conditions of confinement while detained at the CCCF from July
to November 2015 as well as from March 3, 2017 to the present.
Complaint § III(B). The fact section of the complaint states: “I
was forced to sleep on a cold dirty floor with a thin mattress
for comfort, approximately 2 ft from the toilet. From this
inhumane event my back has constantly troubled me, not to
mention I have some type of skin infection from sleeping in
filth.” Plaintiff further alleges that, “The Officers of the
institution did their job and placed me in these living
arrangements authorized by former warden Eric Taylor, Former
Deputy Warden Frank Loberto.”Id.
Even construing the Complaint as seeking to bring a
civil rights complaint pursuant to 42 U.S.C. § 1983 for alleged
prison overcrowding, any such purported claims must be dismissed
because the Complaint does not set forth sufficient factual
support for the Court to infer that a constitutional violation
The mere fact that an individual is lodged temporarily
in a cell with more persons than its intended design does not
rise to the level of a constitutional violation. See Rhodes v.
Chapman, 452 U.S. 337, 348–50 (1981) (holding double-celling by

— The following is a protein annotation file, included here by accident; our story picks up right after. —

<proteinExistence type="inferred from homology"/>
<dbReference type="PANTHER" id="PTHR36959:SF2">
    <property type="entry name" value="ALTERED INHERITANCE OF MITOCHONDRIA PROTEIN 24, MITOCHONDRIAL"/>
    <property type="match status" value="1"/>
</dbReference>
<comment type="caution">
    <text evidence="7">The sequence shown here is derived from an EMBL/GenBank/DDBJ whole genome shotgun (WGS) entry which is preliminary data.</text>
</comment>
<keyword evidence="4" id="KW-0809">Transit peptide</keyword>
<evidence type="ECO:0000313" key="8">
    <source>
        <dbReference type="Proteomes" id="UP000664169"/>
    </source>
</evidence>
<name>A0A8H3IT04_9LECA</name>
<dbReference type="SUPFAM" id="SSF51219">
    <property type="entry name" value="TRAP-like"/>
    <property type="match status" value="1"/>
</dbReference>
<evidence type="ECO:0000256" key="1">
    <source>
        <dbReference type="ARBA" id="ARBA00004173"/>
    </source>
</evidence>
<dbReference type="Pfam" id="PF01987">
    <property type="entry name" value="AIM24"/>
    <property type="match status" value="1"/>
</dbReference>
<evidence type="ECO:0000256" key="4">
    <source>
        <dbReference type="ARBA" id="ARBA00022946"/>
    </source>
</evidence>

itself did not violate Eighth Amendment); Carson v. Mulvihill,
488 F. App'x 554, 560 (3d Cir. 2012) (“[M]ere double-bunking
does not constitute punishment, because there is no ‘one man,
one cell principle lurking in the Due Process Clause of the
Fifth Amendment.’” (quoting Bell v. Wolfish, 441 U.S. 520, 542
(1979))). More is needed to demonstrate that such crowded
conditions, for a pretrial detainee, shocks the conscience and
thus violates due process rights. See Hubbard v. Taylor, 538
F.3d 229, 233 (3d Cir. 2008) (noting due process analysis
requires courts to consider whether the totality of the
conditions “cause[s] inmates to endure such genuine privations
and hardship over an extended period of time, that the adverse
conditions become excessive in relation to the purposes assigned
to them.”). Some relevant factors are the dates and length of
the confinement(s), whether Plaintiff was a pretrial detainee or
convicted prisoner, etc.
Moreover, Plaintiff has not alleged sufficient facts
to support an inference that the named Defendants are personally
liable for the alleged constitutional violations.